Short Stories, Irish literature, Classics, Modern Fiction, Contemporary Literary Fiction, The Japanese Novel, Post Colonial Asian Fiction, The Legacy of the Austro-Hungarian Empire and quality Historical Novels are Among my Interests

Tuesday, July 21, 2020

A Man in Love - a Surrealist Set in Paris Short Story by Leonora Carrington - 1938

 Paris in July 2020 - Hosted by Thyme for Tea

Leonora Carrington- Britain's Last Surrealist. A wonderful beautifully done video -  (By the author of The Surreal Life of Leonora Carrington, Joanna Moorhead, includes a conversation with  Carrington as well as images of her art)

The Reading Life Leonora Carrington Project

A Man in Love - a Surrealistic Short Story Set in Paris by Leonora Carrington - 1938

Leonora Carrington

Born - April 6, 1917 - Lancashire, England

Died - May 25, 2011 - Mexico City

(There is bio data in the Links above.)

Leonora Carrington only spent in her long life about sixteen months in Paris.  These months shaped her art and writings.  She first visited Paris at age ten, with her very wealthy family. While there she sees for the first time surrealistic art.  In 1936 while in Germany she meets and begins a romance with a famous Surrealist painter, Max Ernst.  They spend much of 1937 and part of 1938 in
Paris.  Carrington begins there her Career as a painter, highly influenced by contemporary French art.  Suurealism was considered a decadent art form by the Nazis and Ernst fled to America.  She and Ernst never saw each other again.  After much  drama, a mental break down, she got permision to move to Mexico, with a stop in New York City.
facilitated by a marriage to a Mexican diplomat.  She came to love Mexico.  Her paintings were very impacted by her encounters with Mexican traditions.

From The Website of The Tate Museum in London

“Surrealism aimed to revolutionise human experience, rejecting a rational vision of life in favour of one that asserted the value of the unconscious and dreams. The movement’s poets and artists found magic and strange beauty in the unexpected and the uncanny, the disregarded and the unconventional.”

A Man in Love, included in The Complete Short Stories of Leonora Carrington, is set in Paris, told by a woman there on a visit.  It is a very strange story, delightful and disturbing.  Seemingly tbings from a Jungian under world are narrated as just ordinary evey day events.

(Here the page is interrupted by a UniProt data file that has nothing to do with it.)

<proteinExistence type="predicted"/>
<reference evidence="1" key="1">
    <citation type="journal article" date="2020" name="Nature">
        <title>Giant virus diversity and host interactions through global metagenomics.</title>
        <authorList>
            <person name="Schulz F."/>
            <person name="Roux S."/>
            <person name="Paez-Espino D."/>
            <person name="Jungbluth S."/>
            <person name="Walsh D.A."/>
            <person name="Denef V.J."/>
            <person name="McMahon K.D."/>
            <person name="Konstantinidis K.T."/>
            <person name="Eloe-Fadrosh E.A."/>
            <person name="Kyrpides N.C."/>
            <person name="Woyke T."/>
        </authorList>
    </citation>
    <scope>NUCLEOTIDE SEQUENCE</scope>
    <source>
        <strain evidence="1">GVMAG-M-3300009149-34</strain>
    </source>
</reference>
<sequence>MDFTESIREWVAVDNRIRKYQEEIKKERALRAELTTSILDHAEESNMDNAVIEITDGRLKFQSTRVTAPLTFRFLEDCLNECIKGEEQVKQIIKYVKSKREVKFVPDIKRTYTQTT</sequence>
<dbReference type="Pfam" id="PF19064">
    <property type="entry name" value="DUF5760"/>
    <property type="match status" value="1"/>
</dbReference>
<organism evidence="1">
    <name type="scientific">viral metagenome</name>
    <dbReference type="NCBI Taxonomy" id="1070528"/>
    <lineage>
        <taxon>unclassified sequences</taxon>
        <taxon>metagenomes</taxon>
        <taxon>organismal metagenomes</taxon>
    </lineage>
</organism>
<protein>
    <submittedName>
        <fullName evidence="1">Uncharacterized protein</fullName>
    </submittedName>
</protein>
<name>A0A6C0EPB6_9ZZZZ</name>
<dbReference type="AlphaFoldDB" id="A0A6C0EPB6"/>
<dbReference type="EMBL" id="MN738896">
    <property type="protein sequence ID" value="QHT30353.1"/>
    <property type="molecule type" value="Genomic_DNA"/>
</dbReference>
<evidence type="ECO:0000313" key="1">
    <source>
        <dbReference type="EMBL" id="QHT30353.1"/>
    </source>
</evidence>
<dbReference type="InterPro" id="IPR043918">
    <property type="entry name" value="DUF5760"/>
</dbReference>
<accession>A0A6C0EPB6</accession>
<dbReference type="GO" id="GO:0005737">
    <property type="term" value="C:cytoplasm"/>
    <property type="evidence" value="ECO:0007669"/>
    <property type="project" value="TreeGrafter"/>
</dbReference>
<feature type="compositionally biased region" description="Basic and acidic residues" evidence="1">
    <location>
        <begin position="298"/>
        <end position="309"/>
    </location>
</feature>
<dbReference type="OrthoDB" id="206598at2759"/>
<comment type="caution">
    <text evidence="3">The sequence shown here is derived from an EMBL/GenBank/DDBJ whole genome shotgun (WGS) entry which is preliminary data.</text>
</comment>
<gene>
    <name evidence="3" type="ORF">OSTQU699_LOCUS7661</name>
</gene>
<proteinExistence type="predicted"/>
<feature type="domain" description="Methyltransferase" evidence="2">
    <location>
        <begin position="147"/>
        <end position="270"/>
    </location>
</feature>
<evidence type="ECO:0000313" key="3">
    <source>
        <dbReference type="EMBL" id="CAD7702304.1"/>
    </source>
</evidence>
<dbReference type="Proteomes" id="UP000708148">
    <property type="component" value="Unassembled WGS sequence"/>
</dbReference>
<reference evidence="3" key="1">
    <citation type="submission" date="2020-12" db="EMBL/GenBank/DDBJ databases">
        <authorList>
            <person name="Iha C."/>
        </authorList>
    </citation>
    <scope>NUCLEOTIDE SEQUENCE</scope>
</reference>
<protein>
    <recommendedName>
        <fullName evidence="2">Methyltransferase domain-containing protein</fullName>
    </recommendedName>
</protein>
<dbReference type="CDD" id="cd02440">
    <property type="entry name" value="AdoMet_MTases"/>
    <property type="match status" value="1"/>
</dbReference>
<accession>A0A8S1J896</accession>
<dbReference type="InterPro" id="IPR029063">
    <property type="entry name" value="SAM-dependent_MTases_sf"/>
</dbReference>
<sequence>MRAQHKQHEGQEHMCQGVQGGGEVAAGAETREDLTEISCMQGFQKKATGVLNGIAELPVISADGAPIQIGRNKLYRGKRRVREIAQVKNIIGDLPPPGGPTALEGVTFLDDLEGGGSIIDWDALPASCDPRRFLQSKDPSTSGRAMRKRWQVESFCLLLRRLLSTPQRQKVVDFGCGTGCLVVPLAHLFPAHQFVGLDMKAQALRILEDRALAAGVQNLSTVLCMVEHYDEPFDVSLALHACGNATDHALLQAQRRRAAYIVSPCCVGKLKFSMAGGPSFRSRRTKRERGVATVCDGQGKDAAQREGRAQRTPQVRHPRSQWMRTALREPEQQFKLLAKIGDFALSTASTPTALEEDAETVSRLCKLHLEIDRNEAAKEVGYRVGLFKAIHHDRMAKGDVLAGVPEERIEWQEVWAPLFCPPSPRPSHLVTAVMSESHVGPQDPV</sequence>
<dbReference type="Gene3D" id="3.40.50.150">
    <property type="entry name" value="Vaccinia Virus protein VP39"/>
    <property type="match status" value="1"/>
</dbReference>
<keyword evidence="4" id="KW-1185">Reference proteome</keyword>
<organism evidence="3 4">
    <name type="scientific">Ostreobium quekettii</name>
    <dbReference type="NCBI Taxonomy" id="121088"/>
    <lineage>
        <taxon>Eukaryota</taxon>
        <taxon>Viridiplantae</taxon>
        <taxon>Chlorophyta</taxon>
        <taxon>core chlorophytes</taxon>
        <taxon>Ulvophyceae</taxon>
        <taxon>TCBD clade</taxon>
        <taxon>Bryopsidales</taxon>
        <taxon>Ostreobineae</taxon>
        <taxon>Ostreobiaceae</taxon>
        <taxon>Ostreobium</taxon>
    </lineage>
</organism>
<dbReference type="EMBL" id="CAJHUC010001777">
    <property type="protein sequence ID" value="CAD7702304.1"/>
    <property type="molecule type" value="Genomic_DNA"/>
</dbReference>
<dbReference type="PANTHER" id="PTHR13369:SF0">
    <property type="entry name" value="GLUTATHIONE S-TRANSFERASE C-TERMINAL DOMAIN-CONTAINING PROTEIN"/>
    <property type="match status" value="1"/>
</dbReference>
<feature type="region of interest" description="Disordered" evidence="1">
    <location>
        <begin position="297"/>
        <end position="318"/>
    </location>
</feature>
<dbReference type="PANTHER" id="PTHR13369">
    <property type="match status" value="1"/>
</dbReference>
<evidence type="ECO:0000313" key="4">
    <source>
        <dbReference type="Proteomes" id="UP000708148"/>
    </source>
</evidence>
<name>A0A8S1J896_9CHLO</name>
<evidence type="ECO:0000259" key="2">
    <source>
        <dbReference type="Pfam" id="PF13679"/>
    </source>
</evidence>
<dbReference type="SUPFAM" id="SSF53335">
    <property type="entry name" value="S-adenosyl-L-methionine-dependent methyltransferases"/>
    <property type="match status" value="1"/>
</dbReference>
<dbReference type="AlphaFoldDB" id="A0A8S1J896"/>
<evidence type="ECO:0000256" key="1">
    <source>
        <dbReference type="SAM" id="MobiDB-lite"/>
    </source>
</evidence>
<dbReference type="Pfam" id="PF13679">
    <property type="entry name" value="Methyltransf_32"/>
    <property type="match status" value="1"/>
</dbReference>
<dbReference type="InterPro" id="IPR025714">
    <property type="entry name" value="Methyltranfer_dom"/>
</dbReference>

As the story opens I knew to expect a very entertaining few minutes.

“Walking down a narrow street one evening, I stole a melon. The fruit seller, who was lurking behind his fruit, caught me by the arm. “Miss, I’ve been waiting for a chance like this for forty years. For forty years I’ve hidden behind this pile of oranges in the hope that somebody might pinch some fruit. And the reason for that is this: I want to talk, I want to tell my story. If you don’t listen, I’ll hand you over to the police.” “I’m listening,” I told him. He took me by the arm and dragged me into the depths of his shop amongst the fruit and vegetables. We went through a door at the back and reached a room where there was a bed in which lay a woman, motionless and probably dead. It seemed to me that she must have been there a long time, for the bed was overgrown with grass.”

And from this start things get even stranger.

Everyday for forty years fruit vendor has watered his wife, not knowing whether she was dead or not.

Here is how he and his wife met

“Her father was an extraordinary man. He had a big house in the country. He was a collector of lamb cutlets. The way we met was this. I have this special little gift. It’s that I can dehydrate meat just by looking at it. Mr. Pushfoot (that was his name) heard about me. He asked me to come to his house to dehydrate meat”

They fall in love.  On what appears to be their wedding day his wife, Agnes, is very tired after a brief cruise on the Seine.  The man stop at an inn and asks for a room.

“‘Speak to the wolves. I’m not in charge here. Please let me sleep.’ “I understood that the crone was mad, and that there was no sense in going on. Agnes was still weeping. I walked around the house several times and in the end managed to open a window through which we entered. We found ourselves in a high-ceilinged kitchen, where there was a large stove, glowing red with fire. Some vegetables were cooking themselves, jumping around in boiling water; this game delighted them. We ate well and afterwards lay down to sleep on the floor. I held Agnes in my arms. We didn’t sleep
a wink. There were all sorts of things in that terrible kitchen. A great number of rats sat on the threshold of their holes and sang with shrill, disagreeable little voices. Foul smells spread and dispersed one after the other, and there were strange draughts. I think it was the draughts that finished off my poor Agnes. She was never herself again. From that day on she spoke less and less …” At that, the owner of the fruit shop was so blinded by his tears that I was able to make my escape with my melon.”

I was left baffled by this story, what deep symbolic shamanistic meaning was I missing?

1 comment:

Brona said...

Wow! Those surrealists sure know how to mess with your head. Carrington is unknown to me, so thanks for alerting me to her, I'll see if I can find some of her stories. I like short stories - I'm going through a Katherine Mansfield phase at the moment though, a modernist, and another writer seduced by the charms of Paris.